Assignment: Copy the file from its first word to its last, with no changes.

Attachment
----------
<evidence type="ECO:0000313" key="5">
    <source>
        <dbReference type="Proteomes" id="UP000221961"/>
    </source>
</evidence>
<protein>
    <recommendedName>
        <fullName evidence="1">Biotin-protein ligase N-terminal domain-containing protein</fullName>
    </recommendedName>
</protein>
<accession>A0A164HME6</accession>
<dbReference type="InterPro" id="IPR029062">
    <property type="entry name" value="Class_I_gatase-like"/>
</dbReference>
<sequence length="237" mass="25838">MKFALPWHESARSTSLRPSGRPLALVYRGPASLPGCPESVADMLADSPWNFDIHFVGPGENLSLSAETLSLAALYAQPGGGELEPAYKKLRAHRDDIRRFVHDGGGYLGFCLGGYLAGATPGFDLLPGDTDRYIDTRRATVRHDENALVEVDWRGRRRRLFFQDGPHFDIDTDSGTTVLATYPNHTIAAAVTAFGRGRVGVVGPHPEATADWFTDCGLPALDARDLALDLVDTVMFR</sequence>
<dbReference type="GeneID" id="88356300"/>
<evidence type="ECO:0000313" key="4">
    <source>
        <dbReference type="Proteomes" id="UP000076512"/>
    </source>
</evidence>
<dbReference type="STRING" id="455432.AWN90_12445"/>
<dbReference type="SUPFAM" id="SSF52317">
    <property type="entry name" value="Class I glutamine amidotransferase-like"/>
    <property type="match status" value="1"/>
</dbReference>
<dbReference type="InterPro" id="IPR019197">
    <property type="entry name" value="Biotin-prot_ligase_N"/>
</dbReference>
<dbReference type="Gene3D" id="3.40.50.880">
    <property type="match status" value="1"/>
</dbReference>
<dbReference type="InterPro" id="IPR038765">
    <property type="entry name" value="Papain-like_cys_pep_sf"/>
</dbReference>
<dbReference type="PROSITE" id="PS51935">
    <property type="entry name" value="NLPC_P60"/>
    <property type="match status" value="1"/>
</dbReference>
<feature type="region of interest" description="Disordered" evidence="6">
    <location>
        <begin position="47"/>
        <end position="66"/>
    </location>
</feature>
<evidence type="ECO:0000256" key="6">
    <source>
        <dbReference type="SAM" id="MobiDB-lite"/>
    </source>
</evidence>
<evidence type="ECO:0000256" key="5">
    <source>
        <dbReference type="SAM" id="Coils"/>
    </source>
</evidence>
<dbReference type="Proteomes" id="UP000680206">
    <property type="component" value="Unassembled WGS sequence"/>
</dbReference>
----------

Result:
<evidence type="ECO:0000313" key="5">
    <source>
        <dbReference type="Proteomes" id="UP000221961"/>
    </source>
</evidence>
<protein>
    <recommendedName>
        <fullName evidence="1">Biotin-protein ligase N-terminal domain-containing protein</fullName>
    </recommendedName>
</protein>
<accession>A0A164HME6</accession>
<dbReference type="InterPro" id="IPR029062">
    <property type="entry name" value="Class_I_gatase-like"/>
</dbReference>
<sequence length="237" mass="25838">MKFALPWHESARSTSLRPSGRPLALVYRGPASLPGCPESVADMLADSPWNFDIHFVGPGENLSLSAETLSLAALYAQPGGGELEPAYKKLRAHRDDIRRFVHDGGGYLGFCLGGYLAGATPGFDLLPGDTDRYIDTRRATVRHDENALVEVDWRGRRRRLFFQDGPHFDIDTDSGTTVLATYPNHTIAAAVTAFGRGRVGVVGPHPEATADWFTDCGLPALDARDLALDLVDTVMFR</sequence>
<dbReference type="GeneID" id="88356300"/>
<evidence type="ECO:0000313" key="4">
    <source>
        <dbReference type="Proteomes" id="UP000076512"/>
    </source>
</evidence>
<dbReference type="STRING" id="455432.AWN90_12445"/>
<dbReference type="SUPFAM" id="SSF52317">
    <property type="entry name" value="Class I glutamine amidotransferase-like"/>
    <property type="match status" value="1"/>
</dbReference>
<dbReference type="InterPro" id="IPR019197">
    <property type="entry name" value="Biotin-prot_ligase_N"/>
</dbReference>
<dbReference type="Gene3D" id="3.40.50.880">
    <property type="match status" value="1"/>
</dbReference>
<dbReference type="InterPro" id="IPR038765">
    <property type="entry name" value="Papain-like_cys_pep_sf"/>
</dbReference>
<dbReference type="PROSITE" id="PS51935">
    <property type="entry name" value="NLPC_P60"/>
    <property type="match status" value="1"/>
</dbReference>
<feature type="region of interest" description="Disordered" evidence="6">
    <location>
        <begin position="47"/>
        <end position="66"/>
    </location>
</feature>
<evidence type="ECO:0000256" key="6">
    <source>
        <dbReference type="SAM" id="MobiDB-lite"/>
    </source>
</evidence>
<evidence type="ECO:0000256" key="5">
    <source>
        <dbReference type="SAM" id="Coils"/>
    </source>
</evidence>
<dbReference type="Proteomes" id="UP000680206">
    <property type="component" value="Unassembled WGS sequence"/>
</dbReference>